• Ensure you review your agenda BEFORE your event starts (I was sitting next to the door when he asked the Bride and Groom what song they wanted him to play for their first dance).

I did not talk to the DJ and in fact, the person that took me decided we should leave the event early because of his awful performance and the embarrassment he was causing for the bride, groom and their guests. This event reminded me of the time that I had to step in as a DJ in my friend’s Mom’s wedding in Iowa because the DJ was being awful at his job. She literally told him to give me the Mic and I conducted the grand entrance, cake cutting, and announced the first dances before releasing people for the dance/fun portion.

I’m not saying ‘Hire me’, what I am saying is do your research, pay attention to whom you hire and the last thing to remember is you get what you pay for!

…but if you want to hire me, that’s cool too.

What is an MC and why is one important?

An MC, EMCEE, or Master of Ceremonies is a completely different thing than a DJ. You may know the term ‘MC’ from the artist, MC Hammer, and from the Hip-Hop genre but in reality, it is not all inclusive to the genre.

A Master of Ceremonies is someone that runs your event and is basically a ‘host’ that ensures the program goes as planned and makes changes accordingly.

With that said, not all DJs are MCs just how not all people are good public speakers. An MC is typically charismatic, witty, and able to think on his or her feet while maintaining microphone presence. Someone that is performing MC duties prepares ahead of time and even seeks additional training to ensure the skill of mic handling is effortless. The last thing you want as an MC is to stutter, lose your train of thought, or make an awkward situation even more awkward; therefore, a competent MC does not rely on their ‘ability to speak’ but rather seeks out ways to make their experience better so that they can deliver it to their customers.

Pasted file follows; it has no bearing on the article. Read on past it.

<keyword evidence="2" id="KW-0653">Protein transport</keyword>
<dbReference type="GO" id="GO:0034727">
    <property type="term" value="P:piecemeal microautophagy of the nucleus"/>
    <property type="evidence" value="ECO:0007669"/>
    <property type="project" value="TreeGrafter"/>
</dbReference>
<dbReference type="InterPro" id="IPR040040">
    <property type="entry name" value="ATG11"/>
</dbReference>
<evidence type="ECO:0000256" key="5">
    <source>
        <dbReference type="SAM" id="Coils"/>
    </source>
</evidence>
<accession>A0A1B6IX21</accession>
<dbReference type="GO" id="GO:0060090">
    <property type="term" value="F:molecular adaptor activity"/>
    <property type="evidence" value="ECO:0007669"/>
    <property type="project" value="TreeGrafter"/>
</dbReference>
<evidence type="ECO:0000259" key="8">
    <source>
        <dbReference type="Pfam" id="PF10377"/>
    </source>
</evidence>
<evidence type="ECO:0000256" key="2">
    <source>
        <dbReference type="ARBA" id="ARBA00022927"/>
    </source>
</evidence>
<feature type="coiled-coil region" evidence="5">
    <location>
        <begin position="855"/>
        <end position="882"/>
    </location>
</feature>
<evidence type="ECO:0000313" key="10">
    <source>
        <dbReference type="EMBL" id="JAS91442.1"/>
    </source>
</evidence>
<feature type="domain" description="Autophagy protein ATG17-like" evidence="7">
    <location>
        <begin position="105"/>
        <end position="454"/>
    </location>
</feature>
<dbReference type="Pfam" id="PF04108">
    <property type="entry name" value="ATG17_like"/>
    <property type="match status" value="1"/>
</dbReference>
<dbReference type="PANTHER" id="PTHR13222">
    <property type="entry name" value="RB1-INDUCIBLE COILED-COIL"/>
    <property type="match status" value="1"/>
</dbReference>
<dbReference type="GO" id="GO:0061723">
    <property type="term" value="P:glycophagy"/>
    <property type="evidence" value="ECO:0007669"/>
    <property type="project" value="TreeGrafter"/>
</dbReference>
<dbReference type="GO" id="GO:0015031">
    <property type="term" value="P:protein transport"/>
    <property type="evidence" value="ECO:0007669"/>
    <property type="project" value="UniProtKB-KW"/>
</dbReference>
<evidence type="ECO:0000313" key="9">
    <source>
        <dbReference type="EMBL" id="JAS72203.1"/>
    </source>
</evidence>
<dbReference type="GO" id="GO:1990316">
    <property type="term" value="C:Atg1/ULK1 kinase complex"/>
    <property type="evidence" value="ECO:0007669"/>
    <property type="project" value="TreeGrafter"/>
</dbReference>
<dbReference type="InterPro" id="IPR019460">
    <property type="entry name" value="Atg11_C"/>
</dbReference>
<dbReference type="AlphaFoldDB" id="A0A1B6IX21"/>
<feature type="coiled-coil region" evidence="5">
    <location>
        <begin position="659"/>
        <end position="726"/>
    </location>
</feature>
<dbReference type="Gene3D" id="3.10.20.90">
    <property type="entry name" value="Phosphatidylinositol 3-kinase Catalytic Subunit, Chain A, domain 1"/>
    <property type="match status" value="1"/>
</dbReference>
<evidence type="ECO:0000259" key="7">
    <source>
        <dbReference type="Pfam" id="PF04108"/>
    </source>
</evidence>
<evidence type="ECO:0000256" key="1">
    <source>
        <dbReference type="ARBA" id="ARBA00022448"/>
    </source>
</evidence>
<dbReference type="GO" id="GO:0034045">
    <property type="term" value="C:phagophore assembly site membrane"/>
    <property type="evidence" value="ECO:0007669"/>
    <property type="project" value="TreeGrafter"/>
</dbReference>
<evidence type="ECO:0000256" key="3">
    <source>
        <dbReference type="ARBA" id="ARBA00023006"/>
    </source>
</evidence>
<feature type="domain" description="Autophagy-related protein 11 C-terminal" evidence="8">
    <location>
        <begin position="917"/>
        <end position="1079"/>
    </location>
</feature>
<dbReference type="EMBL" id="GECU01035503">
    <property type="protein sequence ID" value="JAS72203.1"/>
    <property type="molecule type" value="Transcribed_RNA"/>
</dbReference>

If you are looking for a DJ and/or a Master of Ceremonies, it is best to ask your potential candidate if they do both, charge additional fees for the service, and if they have any experience and formal training.

Remember that there are great salespeople out there that can promise the world but can they put their money where their mouth is? You might want to make sure.

2017 Bark for Life

We had a lot of fun at this year’s Bark for Life.  I’m still not sure on specifics but there was a good crowd and even those that hadn’t heard about the event joined in when they saw what we were doing .  The military police showed up with their K9s and put on an awesome display of their skill.  I had a lot of fun Dj’ing the event and am thankful for having been invited to be a part of it.  I will update this blog with further info once I receive it regarding total raised and where you can donate to help fight cancer.

Taboo Question #2: Why shouldn’t my cousin or brother be my DJ?

There’s nothing wrong with hiring a family member to be your DJ.   One thing to remember is that time is money and a lot of people appreciate their time (and money).

A few pitfalls that people encounter when hiring their own family range from awkwardness at charging/paying; all the way to the DJ potentially leaving his post to celebrate with the rest of the family during the event.  Don’t get me wrong, maybe that’s ok with you and as long as the DJ is experienced enough, he or she can pull it off  (and as long as you’re ok with it!) but a lot of the time when the DJ gets side-tracked, the event gets side-tracked. What if your DJ isn’t experienced enough and the event becomes awkward due to it?  Would that be okay for you and your guests?

Ultimately, there’s nothing wrong with hiring your family.  Know the common issues with hiring family and if you have a new DJ remember that they need exposure as well so if it’s something to let them get their feet wet without too much of an impact if they mess up then let them..  At the end of the day you know that whomever you choose for your event will be exactly who you wanted.

One thing to keep in mind is that a professional DJ has a stake invested in doing a good job where a family member may end up only ‘doing a favor’ or doing something for ‘easy money’ but also understand that everyone is different so the situation you’re confronted with may be different and your family member DJ does an exemplary job.

…but, are you willing to take the chance?